Young black workers are three times as likely to be unemployed as whites with over 40 percent unemployed – as high as the time of Brixton riots
- Young black workers are three times more likely to be unemployed than white workers
- ONS figures show that 41.6% of black people aged 16-24 were unemployed in the fourth quarter of 2020
- The unemployment rate among black youth corresponds to the period of the Brixton riots in the 1980s
Young black workers are three times as likely to be unemployed as white workers, with more than 40 percent jobless as further damning evidence of the damage done to the economy by shutting down the coronavirus.
Between October and December last year, 41.6 percent of black people aged 16 to 24 were unemployed – the highest rate since the 2008-2009 financial crisis, according to figures from the Office for National Statistics (ONS).
Unemployment among black youth was level with the early 1980s, when the Brixton riots broke out. Meanwhile, the unemployment rate among white workers was about 12 percent, the Guardian reports.
Before the pandemic, between January and March 2020, 10 percent of young white workers were unemployed, compared to 25.3 percent of young black people.
Between October and December last year, 41.6 percent of black people aged 16 to 24 were unemployed. Before the pandemic, between January and March 2020, 10 percent of young white workers were unemployed, compared to 25.3 percent of young black people
ONS figures show that the unemployment rate among young black people is up 64.4 percent, compared to 17 percent for their white counterparts nine months later.
Economists fear that young black people will be the victims of the Covid-19 economic crisis and warn of the high risk of ‘hypercyclic unemployment’ for black youth, which could increase unemployment rates among minority ethnic communities higher than among white people.
It comes two weeks after the government-mocked report on racial inequality said that the pay gap between ethnic and white minority workers is currently at its lowest level in nearly a decade at 2.3 percent.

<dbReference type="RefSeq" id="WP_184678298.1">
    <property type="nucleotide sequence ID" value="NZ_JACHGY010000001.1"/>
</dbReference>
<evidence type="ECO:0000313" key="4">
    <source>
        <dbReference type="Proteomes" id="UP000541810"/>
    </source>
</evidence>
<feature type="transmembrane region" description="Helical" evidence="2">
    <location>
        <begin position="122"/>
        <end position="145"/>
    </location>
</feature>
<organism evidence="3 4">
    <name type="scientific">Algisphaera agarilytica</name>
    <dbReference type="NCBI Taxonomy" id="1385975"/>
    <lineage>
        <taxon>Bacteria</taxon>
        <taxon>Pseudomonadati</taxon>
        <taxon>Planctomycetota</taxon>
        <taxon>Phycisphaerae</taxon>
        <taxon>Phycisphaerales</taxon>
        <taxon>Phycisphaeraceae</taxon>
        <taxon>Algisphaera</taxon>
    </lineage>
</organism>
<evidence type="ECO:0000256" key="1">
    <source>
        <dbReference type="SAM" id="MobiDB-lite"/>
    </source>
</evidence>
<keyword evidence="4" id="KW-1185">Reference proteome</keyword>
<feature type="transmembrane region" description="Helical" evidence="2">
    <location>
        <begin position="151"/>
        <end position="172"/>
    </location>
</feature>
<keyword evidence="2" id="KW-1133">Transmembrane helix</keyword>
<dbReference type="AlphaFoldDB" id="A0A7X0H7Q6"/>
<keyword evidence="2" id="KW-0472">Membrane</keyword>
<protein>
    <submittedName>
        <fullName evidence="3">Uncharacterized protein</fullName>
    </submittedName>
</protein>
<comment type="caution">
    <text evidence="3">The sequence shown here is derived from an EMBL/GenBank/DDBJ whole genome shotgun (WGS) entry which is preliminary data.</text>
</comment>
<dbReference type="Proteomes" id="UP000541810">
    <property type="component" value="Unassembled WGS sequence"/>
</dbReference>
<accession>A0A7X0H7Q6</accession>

In 1981, the year of the Brixton riots, 18.7 percent of black youth were unemployed, compared to 17.2 percent of young white people, according to an analysis by the General Household Survey.
A year later, the rate shot up to 41.8 percent for young black people, compared to 22.9 percent for their white counterparts.
Regents Street in central London on April 7, 2021 prior to the relaxation of the third lockdown
Sarah Arnold, a senior economist at the New Economics Foundation, said young ethnic minority workers already had a disproportionate chance of finding less secure jobs before the pandemic.
Halima Begum, the director of the Runnymede Trust, told the Guardian she was ‘absolutely shocked’ by the numbers and called on the government to recognize the great “job vulnerability” in BAME communities,.
The RVS said the data was weighted based on official 2018 population projections, included estimates of the number of 16- to 24-year-olds in the labor market, and has not been seasonally adjusted.
A government spokesman said: ‘Before the pandemic, we had made solid progress in lifting the labor force participation rate of ethnic minorities to a record high, closing the unemployment gap, and we remain committed to these efforts.
Our Jobs Plan plays an important role in lending a helping hand to young people of all backgrounds on their return journey to work, be it creating more than 150,000 jobs through the Kickstart program … recruit new work coaches. ‘